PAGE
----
“Sonic the Hedgehog” an imperfect, yet iconic series

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First Posted: 11/2/2014

This week marks the second feature on a video game “family tree” provided to me by Plusnet, a British internet service provider.

Last time I looked at “Super Mario Bros.”, the series that put video games on the map and (arguably) is still synonymous with the term.

Mario, however, has a rival that is often a blue blur as he races across the screen.

“Sonic the Hedgehog” first zoomed onto Sega Genesis on June 23, 1991. Developed by the Sonic Team and published by Sega, the franchise featured Sonic, a blue hedgehog that introduced a whole new level of speed to video games. Story-wise, it’s simple — the evil Dr. Ivo Robotnik (or “Eggman”, as he is referred to by some) is trying to steal the six Chaos Emeralds and has trapped animals inside robots to do his deeds.

Sonic comes in to chase down Robotnik, while freeing the animals from their robotic confines.

The game’s mechanics were simple. Players navigate Sonic from left to right across levels (called “side-scrolling”), collecting rings and jumping on any robot in the way. Special zones gave Sonic the chance to get those Chaos Emeralds. Sonic eventually finds his way to Dr. Robotnik’s lair, and depending on whether the player had collected all of the Chaos Emeralds determined whether or not they receiving the “good” or “bad” ending.

“Sonic the Hedgehog” holds a very special place with me as a gamer. It was one of the first video games I played, along with the iconic and controversial “Mortal Kombat.” I remember many late nights with my brother, Josh, and watching him play in amazement.

That fondness for the series carried over to “Sonic the Hedgehog 2”. First released on Nov. 24, 1992, the game brings Sonic back to pursue Dr. Robotnik — this time, Sonic is accompanied by his trusty sidekick, Miles “Tails” Prower. The game added a 7th Chaos Emerald to capture, along with a new “Spin Dash” ability to make the fast series even faster.

If the player collects all 7 Chaos Emeralds, Sonic can turn into “Super Sonic” — in that form, he can move even faster through the levels.

If there’s one game (or games) that truly define the series, it has to be “Sonic the Hedgehog 3” and “Sonic & Knuckles”. “Sonic 3” was released on Feb. 2, 1994, while “Sonic & Knuckles” was released later that year on Oct. 18, 1994.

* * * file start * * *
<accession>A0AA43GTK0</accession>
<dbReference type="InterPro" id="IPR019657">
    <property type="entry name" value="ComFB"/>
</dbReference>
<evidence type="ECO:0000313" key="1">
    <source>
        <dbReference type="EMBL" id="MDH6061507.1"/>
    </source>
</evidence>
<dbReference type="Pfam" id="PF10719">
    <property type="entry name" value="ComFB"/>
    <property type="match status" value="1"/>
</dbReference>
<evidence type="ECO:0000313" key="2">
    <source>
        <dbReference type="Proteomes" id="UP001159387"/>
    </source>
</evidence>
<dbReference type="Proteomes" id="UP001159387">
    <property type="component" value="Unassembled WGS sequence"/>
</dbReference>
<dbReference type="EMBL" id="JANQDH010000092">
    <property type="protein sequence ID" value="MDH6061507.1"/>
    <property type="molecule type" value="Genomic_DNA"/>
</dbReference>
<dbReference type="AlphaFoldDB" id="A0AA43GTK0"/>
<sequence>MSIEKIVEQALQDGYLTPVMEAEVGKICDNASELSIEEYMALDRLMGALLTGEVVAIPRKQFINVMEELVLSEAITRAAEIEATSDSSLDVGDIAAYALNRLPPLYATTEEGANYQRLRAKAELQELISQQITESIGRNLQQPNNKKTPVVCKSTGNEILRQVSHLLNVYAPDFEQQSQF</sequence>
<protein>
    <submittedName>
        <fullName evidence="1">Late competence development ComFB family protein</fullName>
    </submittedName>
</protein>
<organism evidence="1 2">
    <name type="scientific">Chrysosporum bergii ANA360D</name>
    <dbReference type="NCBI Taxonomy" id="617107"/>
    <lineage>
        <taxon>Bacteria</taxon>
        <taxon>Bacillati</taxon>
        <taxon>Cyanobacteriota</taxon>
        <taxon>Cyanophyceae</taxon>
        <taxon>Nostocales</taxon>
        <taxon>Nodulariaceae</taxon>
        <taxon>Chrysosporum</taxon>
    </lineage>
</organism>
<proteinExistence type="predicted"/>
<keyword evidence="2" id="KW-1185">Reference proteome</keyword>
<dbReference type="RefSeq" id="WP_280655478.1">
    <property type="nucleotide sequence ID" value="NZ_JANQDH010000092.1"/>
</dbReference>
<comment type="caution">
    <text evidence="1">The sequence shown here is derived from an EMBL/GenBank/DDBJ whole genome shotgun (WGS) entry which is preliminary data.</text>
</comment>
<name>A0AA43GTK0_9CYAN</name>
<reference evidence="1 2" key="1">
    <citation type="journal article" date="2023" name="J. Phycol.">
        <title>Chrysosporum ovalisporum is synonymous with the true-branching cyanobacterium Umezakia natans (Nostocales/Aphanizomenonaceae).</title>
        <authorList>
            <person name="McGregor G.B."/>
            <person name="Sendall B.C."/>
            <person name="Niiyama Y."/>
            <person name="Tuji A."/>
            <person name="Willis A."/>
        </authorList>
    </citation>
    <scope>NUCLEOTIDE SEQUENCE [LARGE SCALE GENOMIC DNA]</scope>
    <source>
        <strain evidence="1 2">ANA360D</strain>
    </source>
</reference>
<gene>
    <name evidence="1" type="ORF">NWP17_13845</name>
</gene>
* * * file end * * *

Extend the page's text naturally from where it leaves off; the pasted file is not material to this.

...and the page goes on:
“Sonic the Hedgehog 3” introduced Knuckles the Echidna to the series, whom Dr. Robotnik tricks into his service. “Sonic and Knuckles”, however, gives players the opportunity to play as Knuckles — he can’t jump as high as Sonic, but he’s just as fast, can glide and has a different path through the levels than his blue rival.

I have been a devout Knuckles fan ever since.

The neat thing about “Sonic the Hedgehog 3” and “Sonic & Knuckles” is the pair were initially supposed to be one complete game. Time and money constraints prevented that from happening, and instead, “Sonic and Knuckles” had special “lock on” technology in its game cartridge.

You connected your “Sonic 3” cartridge to the “Sonic and Knuckles” cartridge, and the two games combined into one.

“Sonic the Hedgehog 3 & Knuckles”, as I like to call it, is the game that got me into gaming. To this day, the game stands as one of my all-time favorites, and I still like to play it on occasion. Unlike “Super Mario Bros.”, I’m pretty good at “Sonic the Hedgehog 3 & Knuckles” — I can have almost all of the 7 Chaos Emeralds within the first 2 levels, along with an unspeakable number of lives and continues.

Not to brag, of course.

Unfortunately for Sonic, the rest of his franchise has not been nearly as successful as his rivals over at Nintendo. I can’t speak on the handheld games having not played them. More recent titles such as “Sonic and the Secret Rings” and “Sonic Unleashed” have tried to incorporate Sonic in a third-dimensional way, and the games have been panned by critics as a result.

Sega has tried to get back to its roots with “Sonic the Hedgehog 4” episodes 1 and 2. The games follow the same principal as the original on the Sega Genesis, but with today’s visuals and some extra features.

The games are admirable attempts to get Sonic back into the spotlight, but just don’t have that same magic. Sonic somehow feels lighter than he did, and games aren’t as fast as they could be. If they would make a new Sonic game with the old-school graphics, and maybe with some new bells and whistles, I’m sure fans everywhere would be thrilled.

I know I would.

Sonic, however, did appear in “Super Smash Bros. Brawl” in 2008, where he could face off against none other than Mario himself. I played that very match time and time again, and Sonic always wins.

Despite Sonic’s limited time in the limelight, he’s still an iconic character and one of the most recognized franchises in the industry.

Here’s to hoping that maybe someday, Sonic will speed his way into a new era of glory.